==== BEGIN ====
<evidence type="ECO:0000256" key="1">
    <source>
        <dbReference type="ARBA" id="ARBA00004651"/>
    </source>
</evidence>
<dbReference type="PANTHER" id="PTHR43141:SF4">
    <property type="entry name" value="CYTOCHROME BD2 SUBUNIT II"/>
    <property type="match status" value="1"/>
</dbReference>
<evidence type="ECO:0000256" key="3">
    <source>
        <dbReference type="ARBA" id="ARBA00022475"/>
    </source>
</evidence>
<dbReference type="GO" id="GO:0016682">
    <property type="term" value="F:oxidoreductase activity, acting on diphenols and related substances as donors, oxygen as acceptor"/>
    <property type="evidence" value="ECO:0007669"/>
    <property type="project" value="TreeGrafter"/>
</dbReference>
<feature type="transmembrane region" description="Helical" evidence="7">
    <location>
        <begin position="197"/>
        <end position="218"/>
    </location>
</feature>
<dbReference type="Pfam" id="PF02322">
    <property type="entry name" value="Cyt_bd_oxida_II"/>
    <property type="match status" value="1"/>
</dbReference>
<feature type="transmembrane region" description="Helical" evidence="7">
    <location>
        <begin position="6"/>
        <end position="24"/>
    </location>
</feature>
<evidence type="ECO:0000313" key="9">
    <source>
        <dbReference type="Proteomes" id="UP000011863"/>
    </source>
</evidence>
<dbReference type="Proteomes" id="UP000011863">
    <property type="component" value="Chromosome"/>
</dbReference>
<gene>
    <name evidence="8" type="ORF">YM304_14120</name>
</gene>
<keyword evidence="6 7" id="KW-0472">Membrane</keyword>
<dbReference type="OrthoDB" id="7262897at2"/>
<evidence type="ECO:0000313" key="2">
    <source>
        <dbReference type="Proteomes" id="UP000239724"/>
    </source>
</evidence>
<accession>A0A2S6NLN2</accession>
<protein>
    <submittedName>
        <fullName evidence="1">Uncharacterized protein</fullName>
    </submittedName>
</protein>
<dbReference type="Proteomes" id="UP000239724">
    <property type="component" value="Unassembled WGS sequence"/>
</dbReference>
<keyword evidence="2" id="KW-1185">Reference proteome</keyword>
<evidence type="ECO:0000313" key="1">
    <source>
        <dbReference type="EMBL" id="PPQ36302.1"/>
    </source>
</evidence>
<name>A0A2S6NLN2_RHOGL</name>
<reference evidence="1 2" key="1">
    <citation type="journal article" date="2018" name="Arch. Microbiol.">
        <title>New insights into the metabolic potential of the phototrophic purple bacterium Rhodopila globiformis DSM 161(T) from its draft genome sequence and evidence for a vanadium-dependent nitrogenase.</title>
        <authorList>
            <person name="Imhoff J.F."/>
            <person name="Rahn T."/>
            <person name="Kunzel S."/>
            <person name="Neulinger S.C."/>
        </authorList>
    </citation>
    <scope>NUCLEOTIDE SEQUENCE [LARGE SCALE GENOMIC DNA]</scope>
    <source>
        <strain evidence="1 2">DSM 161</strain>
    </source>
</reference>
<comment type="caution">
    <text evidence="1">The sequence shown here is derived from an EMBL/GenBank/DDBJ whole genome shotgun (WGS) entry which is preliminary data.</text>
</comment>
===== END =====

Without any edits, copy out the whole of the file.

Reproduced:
<evidence type="ECO:0000256" key="1">
    <source>
        <dbReference type="ARBA" id="ARBA00004651"/>
    </source>
</evidence>
<dbReference type="PANTHER" id="PTHR43141:SF4">
    <property type="entry name" value="CYTOCHROME BD2 SUBUNIT II"/>
    <property type="match status" value="1"/>
</dbReference>
<evidence type="ECO:0000256" key="3">
    <source>
        <dbReference type="ARBA" id="ARBA00022475"/>
    </source>
</evidence>
<dbReference type="GO" id="GO:0016682">
    <property type="term" value="F:oxidoreductase activity, acting on diphenols and related substances as donors, oxygen as acceptor"/>
    <property type="evidence" value="ECO:0007669"/>
    <property type="project" value="TreeGrafter"/>
</dbReference>
<feature type="transmembrane region" description="Helical" evidence="7">
    <location>
        <begin position="197"/>
        <end position="218"/>
    </location>
</feature>
<dbReference type="Pfam" id="PF02322">
    <property type="entry name" value="Cyt_bd_oxida_II"/>
    <property type="match status" value="1"/>
</dbReference>
<feature type="transmembrane region" description="Helical" evidence="7">
    <location>
        <begin position="6"/>
        <end position="24"/>
    </location>
</feature>
<evidence type="ECO:0000313" key="9">
    <source>
        <dbReference type="Proteomes" id="UP000011863"/>
    </source>
</evidence>
<dbReference type="Proteomes" id="UP000011863">
    <property type="component" value="Chromosome"/>
</dbReference>
<gene>
    <name evidence="8" type="ORF">YM304_14120</name>
</gene>
<keyword evidence="6 7" id="KW-0472">Membrane</keyword>
<dbReference type="OrthoDB" id="7262897at2"/>
<evidence type="ECO:0000313" key="2">
    <source>
        <dbReference type="Proteomes" id="UP000239724"/>
    </source>
</evidence>
<accession>A0A2S6NLN2</accession>
<protein>
    <submittedName>
        <fullName evidence="1">Uncharacterized protein</fullName>
    </submittedName>
</protein>
<dbReference type="Proteomes" id="UP000239724">
    <property type="component" value="Unassembled WGS sequence"/>
</dbReference>
<keyword evidence="2" id="KW-1185">Reference proteome</keyword>
<evidence type="ECO:0000313" key="1">
    <source>
        <dbReference type="EMBL" id="PPQ36302.1"/>
    </source>
</evidence>
<name>A0A2S6NLN2_RHOGL</name>
<reference evidence="1 2" key="1">
    <citation type="journal article" date="2018" name="Arch. Microbiol.">
        <title>New insights into the metabolic potential of the phototrophic purple bacterium Rhodopila globiformis DSM 161(T) from its draft genome sequence and evidence for a vanadium-dependent nitrogenase.</title>
        <authorList>
            <person name="Imhoff J.F."/>
            <person name="Rahn T."/>
            <person name="Kunzel S."/>
            <person name="Neulinger S.C."/>
        </authorList>
    </citation>
    <scope>NUCLEOTIDE SEQUENCE [LARGE SCALE GENOMIC DNA]</scope>
    <source>
        <strain evidence="1 2">DSM 161</strain>
    </source>
</reference>
<comment type="caution">
    <text evidence="1">The sequence shown here is derived from an EMBL/GenBank/DDBJ whole genome shotgun (WGS) entry which is preliminary data.</text>
</comment>